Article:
New York, NY – A few weeks ago, Senator Charles (Chuck) Schumer (D-NY) asked SEC Chairman Christopher Cox if his recent request that Congress consider eliminating or significantly revising the 28(e) soft dollar safe harbor was prompted by an indication of new soft dollar abuses. Chairman Cox said no. Unfortunately, earlier this week, the SEC settled a case with one hedge fund advisor for alleged soft dollar shenanigans.
This past Wednesday, the SEC said that it settled an action with one hedge fund advisor — Schultze Asset Management (SAM) — for misrepresenting its client commission, or soft dollar, practices to an advisory client.
Management at SAM, represented and certified three different times to an advisory client that the firm was using client commissions generated by the account only for expenses covered by the safe harbor provided by Section 28(e) of the Securities Exchange Act of 1934 when, in fact, SAM knowingly used client commissions generated by the account to pay for non-Section 28(e) expenses, including the salary of SAM’s principle, George J. Schultze.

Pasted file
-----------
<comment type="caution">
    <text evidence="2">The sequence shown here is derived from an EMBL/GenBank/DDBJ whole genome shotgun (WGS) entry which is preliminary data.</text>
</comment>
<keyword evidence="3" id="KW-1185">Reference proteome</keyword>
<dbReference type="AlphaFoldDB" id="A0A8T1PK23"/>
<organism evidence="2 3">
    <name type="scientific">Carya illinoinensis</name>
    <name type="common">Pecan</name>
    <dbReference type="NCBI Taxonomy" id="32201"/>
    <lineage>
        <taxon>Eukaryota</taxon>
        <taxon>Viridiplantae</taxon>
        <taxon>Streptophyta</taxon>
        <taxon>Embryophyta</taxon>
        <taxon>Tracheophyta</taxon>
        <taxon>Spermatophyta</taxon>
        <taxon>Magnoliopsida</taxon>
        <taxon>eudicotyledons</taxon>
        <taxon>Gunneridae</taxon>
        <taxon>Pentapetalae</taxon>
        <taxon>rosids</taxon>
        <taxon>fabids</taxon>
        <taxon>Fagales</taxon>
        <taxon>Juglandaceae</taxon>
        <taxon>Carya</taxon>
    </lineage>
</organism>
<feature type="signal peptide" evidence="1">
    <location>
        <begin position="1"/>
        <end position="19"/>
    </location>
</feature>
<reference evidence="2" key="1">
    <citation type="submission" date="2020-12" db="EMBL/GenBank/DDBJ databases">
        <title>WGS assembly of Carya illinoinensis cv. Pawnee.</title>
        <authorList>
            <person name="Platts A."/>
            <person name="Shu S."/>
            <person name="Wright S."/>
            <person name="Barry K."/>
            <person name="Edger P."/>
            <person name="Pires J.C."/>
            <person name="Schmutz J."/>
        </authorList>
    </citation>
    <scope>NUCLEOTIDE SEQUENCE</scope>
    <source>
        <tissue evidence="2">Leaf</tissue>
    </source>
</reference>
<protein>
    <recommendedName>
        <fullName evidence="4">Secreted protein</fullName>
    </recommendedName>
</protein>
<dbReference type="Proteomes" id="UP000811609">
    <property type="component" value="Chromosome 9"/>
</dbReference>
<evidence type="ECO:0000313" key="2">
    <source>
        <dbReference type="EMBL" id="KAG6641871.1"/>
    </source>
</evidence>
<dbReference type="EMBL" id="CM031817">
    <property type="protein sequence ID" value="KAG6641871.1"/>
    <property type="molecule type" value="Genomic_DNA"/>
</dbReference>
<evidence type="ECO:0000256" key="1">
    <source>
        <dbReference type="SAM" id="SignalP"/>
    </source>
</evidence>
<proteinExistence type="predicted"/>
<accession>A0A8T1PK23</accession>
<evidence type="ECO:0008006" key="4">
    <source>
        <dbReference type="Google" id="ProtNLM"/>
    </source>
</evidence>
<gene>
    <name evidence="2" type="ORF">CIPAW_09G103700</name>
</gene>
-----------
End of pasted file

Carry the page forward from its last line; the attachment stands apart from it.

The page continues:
In addition, SAM, used SAMCO (a related entity), to secure soft dollar payments from broker-dealers to cover some of SAM’s operating expenses. The SEC alleged that SAMCO had no business purpose other than to provide a vehicle by which SAM and Schultze could secure soft dollars to pay SAM’s operating expenses and Schultze’s personal expenses.
In an effort to conceal SAMCO’s role from the SEC’s examination staff, Schultze failed to provide to the staff with a key agreement relating to SAMCO and then gave the staff a modified version of a second agreement.
The SEC reported that SAM has agreed to pay $100,000 and its sole principal, George Schultze, agreed to pay $50,000 to settle the charges with admitting or denying the charges.
According to the SEC, SAM currently has about $733 million in assets under management, with about $629 million of those assets in hedge funds it manages.
Unfortunately, the settlement with Schultze Asset Management could not have come at a worse time, as it provides some evidence that soft dollar abuses are still taking place.
The biggest question this case raises is whether any members of Congress decide to use this development as a reason to pick up the soft dollar issue and draft legislation to modify or eliminate the 28(e) safe harbor.